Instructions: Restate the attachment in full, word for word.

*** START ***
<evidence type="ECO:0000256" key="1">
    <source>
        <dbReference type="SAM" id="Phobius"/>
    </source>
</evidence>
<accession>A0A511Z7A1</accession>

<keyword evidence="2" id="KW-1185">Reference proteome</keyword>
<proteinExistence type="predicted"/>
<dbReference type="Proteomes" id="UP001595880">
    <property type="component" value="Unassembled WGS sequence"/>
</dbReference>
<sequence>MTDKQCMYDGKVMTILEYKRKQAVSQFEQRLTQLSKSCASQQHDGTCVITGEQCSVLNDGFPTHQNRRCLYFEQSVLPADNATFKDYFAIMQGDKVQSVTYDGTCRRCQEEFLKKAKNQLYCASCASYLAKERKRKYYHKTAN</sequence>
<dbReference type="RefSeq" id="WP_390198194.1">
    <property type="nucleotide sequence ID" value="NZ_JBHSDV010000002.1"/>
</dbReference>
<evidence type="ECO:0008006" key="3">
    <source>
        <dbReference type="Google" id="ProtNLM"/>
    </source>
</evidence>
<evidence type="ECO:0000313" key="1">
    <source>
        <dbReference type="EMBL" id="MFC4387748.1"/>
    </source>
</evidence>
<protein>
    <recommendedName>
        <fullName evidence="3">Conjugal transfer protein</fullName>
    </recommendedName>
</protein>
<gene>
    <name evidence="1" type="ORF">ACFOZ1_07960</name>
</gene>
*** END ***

<evidence type="ECO:0000256" key="1">
    <source>
        <dbReference type="SAM" id="Phobius"/>
    </source>
</evidence>
<accession>A0A511Z7A1</accession>

<keyword evidence="2" id="KW-1185">Reference proteome</keyword>
<proteinExistence type="predicted"/>
<dbReference type="Proteomes" id="UP001595880">
    <property type="component" value="Unassembled WGS sequence"/>
</dbReference>
<sequence>MTDKQCMYDGKVMTILEYKRKQAVSQFEQRLTQLSKSCASQQHDGTCVITGEQCSVLNDGFPTHQNRRCLYFEQSVLPADNATFKDYFAIMQGDKVQSVTYDGTCRRCQEEFLKKAKNQLYCASCASYLAKERKRKYYHKTAN</sequence>
<dbReference type="RefSeq" id="WP_390198194.1">
    <property type="nucleotide sequence ID" value="NZ_JBHSDV010000002.1"/>
</dbReference>
<evidence type="ECO:0008006" key="3">
    <source>
        <dbReference type="Google" id="ProtNLM"/>
    </source>
</evidence>
<evidence type="ECO:0000313" key="1">
    <source>
        <dbReference type="EMBL" id="MFC4387748.1"/>
    </source>
</evidence>
<protein>
    <recommendedName>
        <fullName evidence="3">Conjugal transfer protein</fullName>
    </recommendedName>
</protein>
<gene>
    <name evidence="1" type="ORF">ACFOZ1_07960</name>
</gene>